Monday, February 06, 2012

The Folly of Christopher Hedges

Often, when describing the inevitable scenes of major protests in the United States, I evoke the image of a person who has lost a brother in Iraq, a person who has also lost a sister to the trumped up drug war, whose father had his job outsourced, whose mother had her pension gambled away by speculators, whose grandmother lost her home of 50 years because she missed a mortgage payment, and whose grandfather died of industrial poisoning and couldn't afford health care. And make no mistake... variants of such individuals readily exist. So when such a person understandably shows up to protest the corporate oligarchy at a G8 meeting (or the national conventions of the corporate parties), they aren't there to sing kumbaya, march along a permitted path, or have their head cracked by the brutal police. And if they get so angry that they throw a brick through a bank window... I will be the last person to condemn them.

I'm not giving the condescending approval of a social worker who understands some flawed psychology behind such actions... I'm suggesting that such rowdiness is perfectly human, rational, and even inspiring. I'm not suggesting that any particular individual at any particular event engage in such actions, but I fully understand some of the motivation behind such actions and wouldn't condemn an individual engaging in them. And I don't feel that condemnation or further punishment of such individuals is beneficial to society. On the contrary, such individuals may likely prove to be on the cutting edge of actual change in this country.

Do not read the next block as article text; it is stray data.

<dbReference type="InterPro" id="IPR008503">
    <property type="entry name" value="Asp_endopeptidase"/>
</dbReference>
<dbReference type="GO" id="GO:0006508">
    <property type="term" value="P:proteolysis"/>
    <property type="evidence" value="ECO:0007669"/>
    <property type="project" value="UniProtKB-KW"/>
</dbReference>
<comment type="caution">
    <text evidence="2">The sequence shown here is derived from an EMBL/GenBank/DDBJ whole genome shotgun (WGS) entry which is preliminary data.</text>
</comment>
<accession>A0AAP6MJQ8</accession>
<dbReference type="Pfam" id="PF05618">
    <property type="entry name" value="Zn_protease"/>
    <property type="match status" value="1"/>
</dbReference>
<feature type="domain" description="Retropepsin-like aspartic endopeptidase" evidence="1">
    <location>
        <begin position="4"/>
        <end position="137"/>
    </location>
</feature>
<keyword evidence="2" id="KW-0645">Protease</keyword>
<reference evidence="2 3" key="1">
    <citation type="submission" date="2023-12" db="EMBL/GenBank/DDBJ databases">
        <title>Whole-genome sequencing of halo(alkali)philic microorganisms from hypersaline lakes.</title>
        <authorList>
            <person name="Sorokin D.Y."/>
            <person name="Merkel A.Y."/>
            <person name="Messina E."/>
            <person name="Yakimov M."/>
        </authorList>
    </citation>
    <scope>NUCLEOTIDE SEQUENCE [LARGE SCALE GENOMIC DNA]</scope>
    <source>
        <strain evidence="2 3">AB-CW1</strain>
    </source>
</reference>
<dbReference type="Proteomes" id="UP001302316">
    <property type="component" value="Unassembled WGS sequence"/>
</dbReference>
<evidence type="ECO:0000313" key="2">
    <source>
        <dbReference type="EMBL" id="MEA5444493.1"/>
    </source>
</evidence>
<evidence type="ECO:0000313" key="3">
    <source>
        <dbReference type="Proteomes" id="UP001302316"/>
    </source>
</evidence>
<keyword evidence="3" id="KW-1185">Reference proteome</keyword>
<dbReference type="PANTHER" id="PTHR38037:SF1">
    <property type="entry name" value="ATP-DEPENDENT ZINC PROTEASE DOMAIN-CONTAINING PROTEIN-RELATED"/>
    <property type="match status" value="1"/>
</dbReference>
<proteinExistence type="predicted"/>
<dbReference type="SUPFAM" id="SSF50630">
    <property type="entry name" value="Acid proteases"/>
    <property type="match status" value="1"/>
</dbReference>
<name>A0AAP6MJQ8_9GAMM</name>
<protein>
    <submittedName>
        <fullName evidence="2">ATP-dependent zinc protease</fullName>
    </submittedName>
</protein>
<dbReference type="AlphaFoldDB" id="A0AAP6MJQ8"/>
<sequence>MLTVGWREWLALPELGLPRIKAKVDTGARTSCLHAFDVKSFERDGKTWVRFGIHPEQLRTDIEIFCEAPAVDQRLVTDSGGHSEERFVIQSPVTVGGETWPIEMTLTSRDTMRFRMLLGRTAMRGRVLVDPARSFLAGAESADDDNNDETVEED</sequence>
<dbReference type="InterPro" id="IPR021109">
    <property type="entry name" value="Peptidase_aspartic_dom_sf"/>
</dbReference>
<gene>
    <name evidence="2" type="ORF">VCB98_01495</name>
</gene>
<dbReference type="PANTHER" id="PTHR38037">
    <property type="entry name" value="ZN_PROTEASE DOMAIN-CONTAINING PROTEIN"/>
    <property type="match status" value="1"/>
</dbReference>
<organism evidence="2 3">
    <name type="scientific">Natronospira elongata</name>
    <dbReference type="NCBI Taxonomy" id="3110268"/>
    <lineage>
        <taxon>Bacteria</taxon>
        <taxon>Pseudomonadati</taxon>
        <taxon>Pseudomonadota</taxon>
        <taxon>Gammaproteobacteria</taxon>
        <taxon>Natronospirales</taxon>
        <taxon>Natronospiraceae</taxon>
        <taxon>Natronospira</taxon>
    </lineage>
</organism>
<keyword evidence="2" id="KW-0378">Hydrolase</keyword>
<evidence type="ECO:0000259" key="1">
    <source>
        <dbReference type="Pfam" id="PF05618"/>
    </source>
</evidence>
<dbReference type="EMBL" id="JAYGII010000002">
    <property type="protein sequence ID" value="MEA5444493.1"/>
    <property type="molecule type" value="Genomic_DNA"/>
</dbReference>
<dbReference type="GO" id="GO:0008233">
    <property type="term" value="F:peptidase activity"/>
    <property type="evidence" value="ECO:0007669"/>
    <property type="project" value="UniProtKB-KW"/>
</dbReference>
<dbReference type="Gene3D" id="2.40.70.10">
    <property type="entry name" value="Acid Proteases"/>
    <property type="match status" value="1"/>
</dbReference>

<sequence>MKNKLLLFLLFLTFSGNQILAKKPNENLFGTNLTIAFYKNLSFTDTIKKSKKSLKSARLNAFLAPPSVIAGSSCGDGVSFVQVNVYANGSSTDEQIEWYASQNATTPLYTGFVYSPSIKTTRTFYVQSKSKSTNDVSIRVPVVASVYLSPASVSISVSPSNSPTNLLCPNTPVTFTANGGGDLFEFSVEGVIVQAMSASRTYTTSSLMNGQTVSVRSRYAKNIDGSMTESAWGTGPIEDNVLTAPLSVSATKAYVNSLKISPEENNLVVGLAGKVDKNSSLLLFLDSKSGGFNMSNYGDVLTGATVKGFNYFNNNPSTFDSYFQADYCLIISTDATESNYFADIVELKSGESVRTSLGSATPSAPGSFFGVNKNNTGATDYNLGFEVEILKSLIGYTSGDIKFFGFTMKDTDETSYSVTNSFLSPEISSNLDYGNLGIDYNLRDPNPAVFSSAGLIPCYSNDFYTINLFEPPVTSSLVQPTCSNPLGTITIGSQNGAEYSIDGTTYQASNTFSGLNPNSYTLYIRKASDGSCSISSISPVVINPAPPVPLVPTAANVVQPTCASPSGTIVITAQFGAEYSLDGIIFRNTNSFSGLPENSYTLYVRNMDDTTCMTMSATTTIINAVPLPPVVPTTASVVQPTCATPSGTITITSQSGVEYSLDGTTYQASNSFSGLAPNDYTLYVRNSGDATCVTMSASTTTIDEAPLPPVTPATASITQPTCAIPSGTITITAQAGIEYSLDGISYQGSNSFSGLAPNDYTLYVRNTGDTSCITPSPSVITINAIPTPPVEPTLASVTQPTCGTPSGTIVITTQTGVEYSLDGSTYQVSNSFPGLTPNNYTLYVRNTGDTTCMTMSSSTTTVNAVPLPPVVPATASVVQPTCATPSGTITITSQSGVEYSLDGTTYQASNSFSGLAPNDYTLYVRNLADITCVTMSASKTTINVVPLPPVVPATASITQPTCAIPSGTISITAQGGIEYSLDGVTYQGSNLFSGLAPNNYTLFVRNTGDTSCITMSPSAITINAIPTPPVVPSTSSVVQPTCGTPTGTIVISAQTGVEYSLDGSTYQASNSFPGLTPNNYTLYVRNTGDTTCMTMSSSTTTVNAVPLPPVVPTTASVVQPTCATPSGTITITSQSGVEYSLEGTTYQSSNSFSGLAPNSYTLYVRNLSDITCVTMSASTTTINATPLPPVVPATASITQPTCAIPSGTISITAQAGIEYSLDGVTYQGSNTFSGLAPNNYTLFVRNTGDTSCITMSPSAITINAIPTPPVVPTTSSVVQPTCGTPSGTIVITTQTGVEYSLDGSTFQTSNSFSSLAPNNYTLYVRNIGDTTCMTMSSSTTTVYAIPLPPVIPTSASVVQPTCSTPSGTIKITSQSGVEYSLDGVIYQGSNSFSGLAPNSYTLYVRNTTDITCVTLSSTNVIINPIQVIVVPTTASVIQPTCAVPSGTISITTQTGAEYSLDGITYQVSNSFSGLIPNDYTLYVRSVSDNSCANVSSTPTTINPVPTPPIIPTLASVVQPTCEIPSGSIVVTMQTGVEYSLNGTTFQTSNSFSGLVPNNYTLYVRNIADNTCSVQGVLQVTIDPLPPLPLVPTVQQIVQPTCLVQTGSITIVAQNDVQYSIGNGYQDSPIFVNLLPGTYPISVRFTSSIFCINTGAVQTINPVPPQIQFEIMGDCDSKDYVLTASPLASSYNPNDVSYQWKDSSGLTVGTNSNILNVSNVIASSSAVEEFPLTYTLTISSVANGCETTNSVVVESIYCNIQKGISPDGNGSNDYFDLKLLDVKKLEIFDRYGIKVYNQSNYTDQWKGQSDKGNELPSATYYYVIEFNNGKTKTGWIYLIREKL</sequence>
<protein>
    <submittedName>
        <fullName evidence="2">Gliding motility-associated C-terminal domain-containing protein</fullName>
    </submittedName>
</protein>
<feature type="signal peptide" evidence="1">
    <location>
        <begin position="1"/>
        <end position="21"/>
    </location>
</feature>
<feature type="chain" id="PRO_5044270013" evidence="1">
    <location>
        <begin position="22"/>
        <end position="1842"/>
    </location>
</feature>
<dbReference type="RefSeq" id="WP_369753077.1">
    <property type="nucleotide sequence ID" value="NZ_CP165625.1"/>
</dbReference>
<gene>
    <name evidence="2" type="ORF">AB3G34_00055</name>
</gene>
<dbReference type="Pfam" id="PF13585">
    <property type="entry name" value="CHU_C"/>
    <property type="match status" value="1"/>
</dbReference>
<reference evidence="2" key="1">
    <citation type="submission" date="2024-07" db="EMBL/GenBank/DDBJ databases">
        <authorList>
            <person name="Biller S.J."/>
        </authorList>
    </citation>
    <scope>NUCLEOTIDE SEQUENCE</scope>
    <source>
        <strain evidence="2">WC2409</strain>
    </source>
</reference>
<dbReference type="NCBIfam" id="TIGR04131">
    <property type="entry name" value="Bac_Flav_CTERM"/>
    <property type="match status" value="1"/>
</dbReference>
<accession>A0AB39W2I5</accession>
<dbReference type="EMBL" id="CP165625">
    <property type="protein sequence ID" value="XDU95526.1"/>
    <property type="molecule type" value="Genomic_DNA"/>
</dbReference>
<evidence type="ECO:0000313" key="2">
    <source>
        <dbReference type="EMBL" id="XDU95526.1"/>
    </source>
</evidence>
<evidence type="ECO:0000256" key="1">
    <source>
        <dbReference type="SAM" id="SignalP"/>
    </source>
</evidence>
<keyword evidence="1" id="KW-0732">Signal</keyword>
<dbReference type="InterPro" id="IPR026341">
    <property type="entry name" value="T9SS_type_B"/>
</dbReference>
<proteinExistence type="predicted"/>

Enter Chris Hedges and the privileged leftist elite trying to pacify and reign in the righteous indignation of many abused Americans. As in his latest article, they primarily prescribe as a method for social change... accepting more punishment and self-sacrifice. But that's easier to suggest for some than others. And why must they so often be quick to condemn those who aren't willing to take anymore punishment? I'd suggest this reflects a shallow understanding of the true pain already administered to so many people and the sacrifices they've already made.